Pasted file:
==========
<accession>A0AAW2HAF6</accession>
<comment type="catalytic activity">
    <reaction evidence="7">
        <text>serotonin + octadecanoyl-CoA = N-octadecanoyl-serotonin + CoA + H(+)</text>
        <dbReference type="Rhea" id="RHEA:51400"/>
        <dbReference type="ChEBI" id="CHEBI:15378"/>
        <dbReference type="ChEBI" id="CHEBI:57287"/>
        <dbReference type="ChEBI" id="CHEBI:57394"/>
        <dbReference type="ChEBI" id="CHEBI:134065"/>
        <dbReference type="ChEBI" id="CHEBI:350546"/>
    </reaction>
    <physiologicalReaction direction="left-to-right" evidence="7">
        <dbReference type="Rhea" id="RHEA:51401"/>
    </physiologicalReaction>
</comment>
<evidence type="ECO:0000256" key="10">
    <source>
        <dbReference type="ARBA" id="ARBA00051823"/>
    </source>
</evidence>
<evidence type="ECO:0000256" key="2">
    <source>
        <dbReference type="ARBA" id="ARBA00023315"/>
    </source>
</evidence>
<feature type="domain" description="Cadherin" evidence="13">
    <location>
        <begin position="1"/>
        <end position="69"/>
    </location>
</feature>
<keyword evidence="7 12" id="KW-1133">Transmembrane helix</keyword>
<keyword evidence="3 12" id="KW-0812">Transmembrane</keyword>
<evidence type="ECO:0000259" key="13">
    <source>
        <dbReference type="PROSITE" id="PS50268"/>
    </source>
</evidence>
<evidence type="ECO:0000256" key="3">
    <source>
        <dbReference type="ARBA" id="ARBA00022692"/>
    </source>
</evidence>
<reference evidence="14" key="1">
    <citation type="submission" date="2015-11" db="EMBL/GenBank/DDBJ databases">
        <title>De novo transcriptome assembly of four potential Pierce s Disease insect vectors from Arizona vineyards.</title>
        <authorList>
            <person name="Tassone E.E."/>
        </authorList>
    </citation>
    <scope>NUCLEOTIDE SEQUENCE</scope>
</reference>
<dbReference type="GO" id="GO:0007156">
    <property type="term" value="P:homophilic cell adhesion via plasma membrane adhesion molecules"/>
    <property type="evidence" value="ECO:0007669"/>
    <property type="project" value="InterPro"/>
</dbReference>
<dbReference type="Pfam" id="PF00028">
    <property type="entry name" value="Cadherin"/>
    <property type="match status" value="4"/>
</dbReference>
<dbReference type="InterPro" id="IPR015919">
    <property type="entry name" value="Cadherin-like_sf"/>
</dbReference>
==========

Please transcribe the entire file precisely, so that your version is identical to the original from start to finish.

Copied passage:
<accession>A0AAW2HAF6</accession>
<comment type="catalytic activity">
    <reaction evidence="7">
        <text>serotonin + octadecanoyl-CoA = N-octadecanoyl-serotonin + CoA + H(+)</text>
        <dbReference type="Rhea" id="RHEA:51400"/>
        <dbReference type="ChEBI" id="CHEBI:15378"/>
        <dbReference type="ChEBI" id="CHEBI:57287"/>
        <dbReference type="ChEBI" id="CHEBI:57394"/>
        <dbReference type="ChEBI" id="CHEBI:134065"/>
        <dbReference type="ChEBI" id="CHEBI:350546"/>
    </reaction>
    <physiologicalReaction direction="left-to-right" evidence="7">
        <dbReference type="Rhea" id="RHEA:51401"/>
    </physiologicalReaction>
</comment>
<evidence type="ECO:0000256" key="10">
    <source>
        <dbReference type="ARBA" id="ARBA00051823"/>
    </source>
</evidence>
<evidence type="ECO:0000256" key="2">
    <source>
        <dbReference type="ARBA" id="ARBA00023315"/>
    </source>
</evidence>
<feature type="domain" description="Cadherin" evidence="13">
    <location>
        <begin position="1"/>
        <end position="69"/>
    </location>
</feature>
<keyword evidence="7 12" id="KW-1133">Transmembrane helix</keyword>
<keyword evidence="3 12" id="KW-0812">Transmembrane</keyword>
<evidence type="ECO:0000259" key="13">
    <source>
        <dbReference type="PROSITE" id="PS50268"/>
    </source>
</evidence>
<evidence type="ECO:0000256" key="3">
    <source>
        <dbReference type="ARBA" id="ARBA00022692"/>
    </source>
</evidence>
<reference evidence="14" key="1">
    <citation type="submission" date="2015-11" db="EMBL/GenBank/DDBJ databases">
        <title>De novo transcriptome assembly of four potential Pierce s Disease insect vectors from Arizona vineyards.</title>
        <authorList>
            <person name="Tassone E.E."/>
        </authorList>
    </citation>
    <scope>NUCLEOTIDE SEQUENCE</scope>
</reference>
<dbReference type="GO" id="GO:0007156">
    <property type="term" value="P:homophilic cell adhesion via plasma membrane adhesion molecules"/>
    <property type="evidence" value="ECO:0007669"/>
    <property type="project" value="InterPro"/>
</dbReference>
<dbReference type="Pfam" id="PF00028">
    <property type="entry name" value="Cadherin"/>
    <property type="match status" value="4"/>
</dbReference>
<dbReference type="InterPro" id="IPR015919">
    <property type="entry name" value="Cadherin-like_sf"/>
</dbReference>